Dorrie’s family often remarked that she was the “glue that held them together.” She was their repository for all family dates, such as birthdays, weddings, special events and dates of passing. She worked her family tree faithfully, even traveling to several states to do research and photograph grave markers of long lost relatives. For several years, with the help of her cousin Bill, she hosted the Redd Family Reunion in Helena, succeeding in bringing many family members together for the first time.

If you were to look at Dorrie’s life in a bottle you would see that the bottom third was her love and care for her immediate and extended family, the middle third was her love of the military and duty to country and the top third was her most recent focus,  being with her eight grandchildren. Her children often remarked, “Mom, we want you to help us raise our kids just like you and Dad raised us.” With military retirement less than six months away, she put her grandchildren on the front burner and shifted into overdrive. It was not unusual to find her playing baseball, tag, checkers, cards or anything else the grandkids wanted. Camping with family and friends every summer was an especially enjoyable time for her and the grandkids. Every grandchild she left behind will share fond memories of Gramma or Grammy Dorrie. She did what she knew was right and lived her life without regret, a value she taught her children and her grandchildren alike.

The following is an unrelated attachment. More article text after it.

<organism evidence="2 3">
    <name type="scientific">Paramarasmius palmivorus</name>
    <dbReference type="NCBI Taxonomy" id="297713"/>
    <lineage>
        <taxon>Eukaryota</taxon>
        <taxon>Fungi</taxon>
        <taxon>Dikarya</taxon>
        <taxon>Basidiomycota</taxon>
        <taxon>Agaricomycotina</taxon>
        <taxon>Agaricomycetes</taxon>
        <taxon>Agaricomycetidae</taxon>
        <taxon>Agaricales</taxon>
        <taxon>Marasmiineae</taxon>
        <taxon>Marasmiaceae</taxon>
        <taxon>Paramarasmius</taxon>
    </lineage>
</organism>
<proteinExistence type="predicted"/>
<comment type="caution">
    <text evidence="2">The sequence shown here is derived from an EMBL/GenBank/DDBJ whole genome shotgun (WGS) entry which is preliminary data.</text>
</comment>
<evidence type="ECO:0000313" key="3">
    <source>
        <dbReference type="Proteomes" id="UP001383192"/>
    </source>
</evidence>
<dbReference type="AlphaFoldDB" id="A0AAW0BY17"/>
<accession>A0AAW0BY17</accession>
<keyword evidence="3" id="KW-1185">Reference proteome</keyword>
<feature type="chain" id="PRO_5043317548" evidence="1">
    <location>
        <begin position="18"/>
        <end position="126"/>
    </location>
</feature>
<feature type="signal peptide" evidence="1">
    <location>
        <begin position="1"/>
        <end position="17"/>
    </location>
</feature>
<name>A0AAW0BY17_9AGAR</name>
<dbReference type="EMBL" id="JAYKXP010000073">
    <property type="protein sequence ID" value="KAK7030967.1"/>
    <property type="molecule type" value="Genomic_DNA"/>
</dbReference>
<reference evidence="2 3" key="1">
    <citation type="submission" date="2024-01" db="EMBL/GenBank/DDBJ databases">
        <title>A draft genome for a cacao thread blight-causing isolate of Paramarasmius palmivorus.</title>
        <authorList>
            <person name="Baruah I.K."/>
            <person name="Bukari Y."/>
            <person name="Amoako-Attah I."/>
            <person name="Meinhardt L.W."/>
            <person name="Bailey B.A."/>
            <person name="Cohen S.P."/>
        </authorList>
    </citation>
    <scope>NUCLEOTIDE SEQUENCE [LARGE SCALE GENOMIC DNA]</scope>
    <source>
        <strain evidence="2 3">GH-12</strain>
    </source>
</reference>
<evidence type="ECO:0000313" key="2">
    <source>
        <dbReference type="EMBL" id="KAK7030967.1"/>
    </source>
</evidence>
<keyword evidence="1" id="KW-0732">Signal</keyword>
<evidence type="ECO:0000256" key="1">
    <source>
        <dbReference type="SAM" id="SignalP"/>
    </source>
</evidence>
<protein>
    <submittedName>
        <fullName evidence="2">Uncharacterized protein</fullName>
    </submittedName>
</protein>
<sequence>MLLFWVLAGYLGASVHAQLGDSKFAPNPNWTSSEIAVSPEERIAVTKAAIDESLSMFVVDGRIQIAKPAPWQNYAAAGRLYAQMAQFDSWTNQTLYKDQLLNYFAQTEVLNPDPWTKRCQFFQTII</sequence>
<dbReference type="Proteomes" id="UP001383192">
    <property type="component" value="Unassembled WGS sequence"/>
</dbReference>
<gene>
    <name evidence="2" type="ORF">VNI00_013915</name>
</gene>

She was a life member of the Enlisted Association of the National Guard of Montana and the United States as well as the Enlisted Association Auxiliary. She held many positions in the state association, attending national conferences as a delegate nearly every year since 1981. She was a member of the Women in Military Service for America, a Paid-Up-For-Life member of the American Legion (Post 2 — Helena), and a life member of the Veterans of Foreign Wars (Post 10010 — East Helena). True to Dorrie’s life of selfless giving, her final gift to those she will never get a chance to meet was carried out as an organ donor.

Dorrie is survived by her husband and three children, and eight grandchildren: Preston, Wesley, Kale, Toren, McKinley, MaKylyn, Kade and Brock. She also leaves her brothers, Charles “Chuck” Redd of Valier, Richard “Rick” (Cheryl) Redd of Powell, Wyo.; and sisters, Linda (Roger) Trantham of Albany, Ore., Bonnie (Rocky) Murrill of Wasilla, Alaska, Debby (Roger) Johnson of Battle Mountain, Nev., and Connie Hartgrove of Nampa, Idaho. In addition, she is survived by her stepmother, Lodi Redd of Dupuyer; three stepbrothers; and numerous aunts, uncles, nieces, nephews and cousins. She was preceded in death by her father and mother.

Donations in her memory may be made to the Dorrie Hagan Memorial Fund, Russell Country Federal Credit Union, P.O. Box 2605, Great Falls, MT 50403.

Condolences may be posted online at www.oconnorfuneralhome.com.